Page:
Here’s an article on short sales that was published in February this year. We were optimistic that procedural changes would shorten timelines and make short sales easier for all parties involved. What’s your experience been since these changes came into practice?
One of the biggest real estate stories last year was the explosive growth in short sales. Short sales accounted for somewhere between 20-25% of all home sales in 2012 – approximately 1 million homes sold for less than the amount due on their mortgages.
Short sales helped the market in a number of ways. They reduced the number of foreclosure actions. They helped rapidly clear out distressed inventory. They helped stabilize home prices. And with another 3-4 million seriously delinquent loans and millions of homeowners underwater on their mortgages, we can expect to see short sales volume increase over the next year.
While the number of short sales set a new record, the term “short sale” was still a bit of an oxymoron. For the most part, short sales were anything but “short.” They required more paperwork, extensive – often contentious – negotiations between the seller, buyer and lender (or, in some cases, multiple lenders), and far more time than a traditional real estate transaction.
But the process showed signs of improvement in 2012. Sales which previously might have taken 6-9 months to complete, now took as little as 60-90 days. Lenders improved their processes and added qualified staff, while real estate agents and brokers developed expertise in the short sale process.
More good news is on the horizon. Effective February 1st, new guidelines for the government’s HAFA (Home Affordable Foreclosure Alternatives) program should make short sale efforts even easier.
The changes to the program are designed to help expedite the process by removing some of the hurdles that existed – removing some of the burdens on the participants in the transaction, and standardizing both the paperwork and the approach for all short sales on all loans held by the GSEs (Fannie Mae and Freddie Mac).
Among the more notable changes to the program:
- The time frame for making a decision to offer a short sale has been reduced from 45 to 30 days.
- The amount of reimbursement for second lien holders has been increased from $1 for every $3 owed, to $2 for every $3 owed, with a cap of $5,000. This is a potential increase of $3,000 to help solve one of the biggest problems in getting short sales approved.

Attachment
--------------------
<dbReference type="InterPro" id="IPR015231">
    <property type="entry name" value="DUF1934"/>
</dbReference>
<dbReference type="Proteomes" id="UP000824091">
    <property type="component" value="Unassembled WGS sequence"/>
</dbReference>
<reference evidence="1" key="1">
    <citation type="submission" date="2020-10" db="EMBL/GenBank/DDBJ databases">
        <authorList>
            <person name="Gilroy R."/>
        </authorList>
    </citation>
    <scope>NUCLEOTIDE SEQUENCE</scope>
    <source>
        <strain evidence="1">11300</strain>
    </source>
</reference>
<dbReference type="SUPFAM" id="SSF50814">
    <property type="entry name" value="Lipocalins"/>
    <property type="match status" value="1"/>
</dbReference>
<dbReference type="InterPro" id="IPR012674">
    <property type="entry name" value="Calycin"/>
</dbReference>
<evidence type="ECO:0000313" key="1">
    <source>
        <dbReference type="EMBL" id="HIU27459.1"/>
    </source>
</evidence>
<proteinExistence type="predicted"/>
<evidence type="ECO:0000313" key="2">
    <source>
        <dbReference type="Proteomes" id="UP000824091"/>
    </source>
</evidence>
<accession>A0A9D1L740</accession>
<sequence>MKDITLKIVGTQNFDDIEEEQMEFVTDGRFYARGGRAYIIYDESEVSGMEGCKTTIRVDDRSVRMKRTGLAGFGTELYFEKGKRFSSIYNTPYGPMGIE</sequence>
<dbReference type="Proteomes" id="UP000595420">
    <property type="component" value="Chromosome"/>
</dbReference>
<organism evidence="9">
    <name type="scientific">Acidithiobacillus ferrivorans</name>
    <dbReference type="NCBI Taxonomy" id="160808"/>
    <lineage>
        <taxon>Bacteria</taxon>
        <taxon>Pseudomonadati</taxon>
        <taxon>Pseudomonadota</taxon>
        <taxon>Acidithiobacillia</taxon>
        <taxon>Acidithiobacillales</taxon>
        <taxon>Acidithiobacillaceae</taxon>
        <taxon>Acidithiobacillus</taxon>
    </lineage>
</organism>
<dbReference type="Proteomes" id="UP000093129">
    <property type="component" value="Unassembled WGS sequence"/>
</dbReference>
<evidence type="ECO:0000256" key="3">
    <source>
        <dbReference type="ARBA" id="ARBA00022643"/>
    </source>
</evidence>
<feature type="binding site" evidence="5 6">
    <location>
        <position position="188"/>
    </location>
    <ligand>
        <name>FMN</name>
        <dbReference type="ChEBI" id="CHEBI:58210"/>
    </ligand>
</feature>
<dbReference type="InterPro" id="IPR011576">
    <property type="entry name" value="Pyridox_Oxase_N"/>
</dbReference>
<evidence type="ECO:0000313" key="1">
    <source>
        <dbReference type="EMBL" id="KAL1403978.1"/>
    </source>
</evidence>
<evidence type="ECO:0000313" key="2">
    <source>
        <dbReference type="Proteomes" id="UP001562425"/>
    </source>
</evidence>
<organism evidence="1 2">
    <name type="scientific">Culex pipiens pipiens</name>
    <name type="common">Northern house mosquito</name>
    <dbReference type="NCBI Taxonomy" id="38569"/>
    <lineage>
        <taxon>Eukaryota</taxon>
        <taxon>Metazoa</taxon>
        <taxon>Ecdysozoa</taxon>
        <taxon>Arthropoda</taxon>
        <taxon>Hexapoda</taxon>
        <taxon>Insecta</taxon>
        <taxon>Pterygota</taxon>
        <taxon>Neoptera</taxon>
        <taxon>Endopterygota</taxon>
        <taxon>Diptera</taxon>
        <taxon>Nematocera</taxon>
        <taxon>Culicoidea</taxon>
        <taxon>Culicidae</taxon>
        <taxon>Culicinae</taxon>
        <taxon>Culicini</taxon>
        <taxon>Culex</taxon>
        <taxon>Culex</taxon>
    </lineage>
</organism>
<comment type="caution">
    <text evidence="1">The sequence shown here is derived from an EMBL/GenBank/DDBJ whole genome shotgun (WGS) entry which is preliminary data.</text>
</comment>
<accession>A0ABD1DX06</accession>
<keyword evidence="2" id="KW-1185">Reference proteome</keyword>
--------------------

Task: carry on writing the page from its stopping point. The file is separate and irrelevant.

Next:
- Resale prohibitions have been relaxed. Previously, a home bought via short sale couldn’t be sold for 90 days. Now the hold period is only 30 days, or 90 days if the sales price is greater than 120% of the short sale price.
- The GSEs have aligned their programs and formalized a number of items, including the encouragement of pre-approved sales, defined timelines, prohibition against foreclosures if there is a short sale approval or pending transaction, the release of liability for borrowers with a hardship, and relocation assistance.
- Three Treasury Department forms are being replaced with a new, simpler short sale notice (SSN) form that doesn’t require borrower or agent signatures.
- GSE pre-determined hardship standards (90+ days delinquent and a FICO score below 620) are being adopted across the board, and borrowers with this status can simply sign their hardship affidavit at closing.
All of these changes promise to help accelerate the number of short sales in 2013, so make sure you’re prepared to participate in this growing part of the market!
Note: The article originally appeared in RIS Media Real Estate Magazine, Feb 2013 edition page 35 and later appeared online at : http://rismedia.com/2013-02-28/shortening-the-path-to-more-successful-short-sales/